A conscientious factory worker gets his finger cut off by a machine. Although the physical handicap is not serious, the accident causes him to become more involved in political and revolutionary groups.
Gian Maria Volontè,
Total, a young bank cashier, has been wondering for some time if his life, with its grey, dismal prospect, is worth living. He is aware of the illicit careers and rise to riches of many of ... See full summary »
Enrico Mattei helped change Italy's future, first as freedom-fighter against the Nazis, then as an investor in methane gas through a public company, A.G.I.P., and ultimately as the head of ... See full summary »
Gian Maria Volontè,
Primary school teacher Mr. Mombelli, nevertheless satisfied with his life, is driven by his wife to resign and starting a new activity. He invest all his goodwill setting up a footwear ... See full summary »
Vito De Taranto
Sicilia, late '60s. Two men are killed during a hunting party. The hurried inquiry indicates that it was a killing made for 'honor' reasons. Paolo Laurana is a leftist professor not convinced of the official truth and starts investigating by himself. He finds some help from a solicitor, Mr. Rosello. While investigating, he is fascinated by Luisa, the widow of one of the victims. But the reality is too different from what Laurana could imagine. Reality includes not only the mafia and corrupt politicians, but also Church connections. The reality is that there could be only one end for Laurana. It won't take long. Written by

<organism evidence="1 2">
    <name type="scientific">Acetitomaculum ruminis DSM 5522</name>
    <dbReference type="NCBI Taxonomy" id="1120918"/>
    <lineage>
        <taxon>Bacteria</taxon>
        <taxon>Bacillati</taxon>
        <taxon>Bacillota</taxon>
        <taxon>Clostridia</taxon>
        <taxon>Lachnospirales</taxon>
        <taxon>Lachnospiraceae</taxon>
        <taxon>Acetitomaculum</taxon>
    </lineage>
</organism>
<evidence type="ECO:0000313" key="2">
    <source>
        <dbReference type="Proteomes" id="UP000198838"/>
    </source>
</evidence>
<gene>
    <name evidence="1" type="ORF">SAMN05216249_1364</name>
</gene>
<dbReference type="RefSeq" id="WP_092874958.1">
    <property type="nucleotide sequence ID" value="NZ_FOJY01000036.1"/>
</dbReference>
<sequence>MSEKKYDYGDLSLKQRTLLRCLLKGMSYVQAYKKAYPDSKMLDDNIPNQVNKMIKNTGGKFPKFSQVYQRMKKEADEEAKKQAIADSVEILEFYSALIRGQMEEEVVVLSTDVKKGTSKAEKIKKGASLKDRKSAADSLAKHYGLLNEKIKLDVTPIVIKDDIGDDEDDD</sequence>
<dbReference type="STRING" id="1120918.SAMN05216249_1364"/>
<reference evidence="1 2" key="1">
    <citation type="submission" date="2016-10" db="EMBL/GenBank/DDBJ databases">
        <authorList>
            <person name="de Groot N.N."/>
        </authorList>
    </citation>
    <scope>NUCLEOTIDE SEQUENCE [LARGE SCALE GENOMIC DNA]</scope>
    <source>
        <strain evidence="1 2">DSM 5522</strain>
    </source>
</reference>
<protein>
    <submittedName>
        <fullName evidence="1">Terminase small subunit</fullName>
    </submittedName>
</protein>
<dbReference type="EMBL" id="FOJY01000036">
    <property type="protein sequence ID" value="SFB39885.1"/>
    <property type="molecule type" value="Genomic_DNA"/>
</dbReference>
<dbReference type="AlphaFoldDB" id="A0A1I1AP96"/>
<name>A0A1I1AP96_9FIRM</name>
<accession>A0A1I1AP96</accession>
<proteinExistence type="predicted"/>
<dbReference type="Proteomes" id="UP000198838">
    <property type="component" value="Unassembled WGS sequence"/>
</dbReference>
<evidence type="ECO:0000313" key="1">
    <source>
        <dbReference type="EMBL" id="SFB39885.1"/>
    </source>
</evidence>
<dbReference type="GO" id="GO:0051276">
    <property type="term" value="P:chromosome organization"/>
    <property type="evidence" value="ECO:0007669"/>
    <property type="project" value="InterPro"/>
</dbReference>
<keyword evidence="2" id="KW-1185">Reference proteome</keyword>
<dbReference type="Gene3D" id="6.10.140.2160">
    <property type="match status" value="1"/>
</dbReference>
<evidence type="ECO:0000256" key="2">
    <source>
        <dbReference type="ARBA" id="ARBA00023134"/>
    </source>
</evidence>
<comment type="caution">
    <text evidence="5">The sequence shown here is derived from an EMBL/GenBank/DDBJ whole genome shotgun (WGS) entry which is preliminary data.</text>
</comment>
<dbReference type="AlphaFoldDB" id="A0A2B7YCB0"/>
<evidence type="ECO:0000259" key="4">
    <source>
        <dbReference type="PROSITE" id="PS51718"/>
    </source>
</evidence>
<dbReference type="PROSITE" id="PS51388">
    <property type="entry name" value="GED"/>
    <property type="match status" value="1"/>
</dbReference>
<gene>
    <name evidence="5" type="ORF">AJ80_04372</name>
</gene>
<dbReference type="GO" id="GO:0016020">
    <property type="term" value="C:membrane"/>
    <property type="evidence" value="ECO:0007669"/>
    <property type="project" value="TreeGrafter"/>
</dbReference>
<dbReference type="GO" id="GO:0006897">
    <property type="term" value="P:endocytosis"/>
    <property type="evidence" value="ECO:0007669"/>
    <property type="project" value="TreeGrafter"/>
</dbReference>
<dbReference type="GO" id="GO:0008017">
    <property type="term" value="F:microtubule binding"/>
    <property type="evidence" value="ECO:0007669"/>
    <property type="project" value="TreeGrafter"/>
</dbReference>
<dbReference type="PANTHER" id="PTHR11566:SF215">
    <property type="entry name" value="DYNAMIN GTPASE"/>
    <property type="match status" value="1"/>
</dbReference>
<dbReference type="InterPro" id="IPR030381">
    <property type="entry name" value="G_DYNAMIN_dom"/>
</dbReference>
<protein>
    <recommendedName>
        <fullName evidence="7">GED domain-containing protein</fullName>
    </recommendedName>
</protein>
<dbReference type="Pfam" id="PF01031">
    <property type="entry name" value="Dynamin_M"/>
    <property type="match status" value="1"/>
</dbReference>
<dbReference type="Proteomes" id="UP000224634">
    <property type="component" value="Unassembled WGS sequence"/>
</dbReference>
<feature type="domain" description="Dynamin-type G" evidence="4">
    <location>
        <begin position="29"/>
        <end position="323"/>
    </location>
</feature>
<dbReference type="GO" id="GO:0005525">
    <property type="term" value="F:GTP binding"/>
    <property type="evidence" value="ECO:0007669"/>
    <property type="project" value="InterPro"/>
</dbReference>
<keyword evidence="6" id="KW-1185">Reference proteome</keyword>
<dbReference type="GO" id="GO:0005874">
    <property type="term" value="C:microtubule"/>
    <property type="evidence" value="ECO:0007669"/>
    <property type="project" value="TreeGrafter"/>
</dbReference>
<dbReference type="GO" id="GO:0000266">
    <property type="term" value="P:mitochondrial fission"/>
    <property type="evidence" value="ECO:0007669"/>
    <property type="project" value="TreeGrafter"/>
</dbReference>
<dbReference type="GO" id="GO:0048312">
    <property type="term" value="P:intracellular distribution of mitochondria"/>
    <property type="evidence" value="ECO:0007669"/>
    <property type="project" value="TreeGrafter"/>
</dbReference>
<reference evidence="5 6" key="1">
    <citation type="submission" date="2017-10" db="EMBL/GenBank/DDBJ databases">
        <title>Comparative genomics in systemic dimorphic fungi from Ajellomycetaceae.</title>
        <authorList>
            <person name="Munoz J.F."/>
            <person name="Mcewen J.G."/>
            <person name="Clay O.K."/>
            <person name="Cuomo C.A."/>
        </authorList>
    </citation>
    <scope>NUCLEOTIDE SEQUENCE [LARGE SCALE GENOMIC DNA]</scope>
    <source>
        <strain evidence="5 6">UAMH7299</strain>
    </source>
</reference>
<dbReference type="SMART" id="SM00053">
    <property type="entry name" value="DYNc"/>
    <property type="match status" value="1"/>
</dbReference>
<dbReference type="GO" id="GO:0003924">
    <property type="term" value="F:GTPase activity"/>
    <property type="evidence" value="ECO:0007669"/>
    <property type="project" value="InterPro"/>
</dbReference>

Paolo Laurana is a kind of leftist intellectual who chances to be intrigued by a mysterious double murder in the Sicily of mid Sixties. In his personal detection for murder's instigators, he will run into a plot in which both politicians and mafia racketeers are involved. So curiosity will become a very dangerous affair. Taken from a novel by Leonardo Sciascia (1921-1989), A ciascuno il suo (1967) is a film where high rank acting is at its top. Cast (Gianmaria Volonté, Irene Papas, Gabriele Ferzetti, Salvo Randone, Luigi Pistilli. Mario Scaccia, Leopoldo Trieste) is perfect and well-combined, direction (Elio Petri, 1929-1982) is powerful and impressive. If compared to the novel, Elio Petri's film (written with Ugo Pirro) may seem short of that illuministic pessimism that breathes through Sciascia's books, but Laurana's rationalistic search for truth retains that `bitter taste of intelligence' which is one of the major feature of Sciascia's characters. A key film to understand historical condition of Italy in the Sixties.
11 of 12 people found this review helpful.
Was this review helpful to you?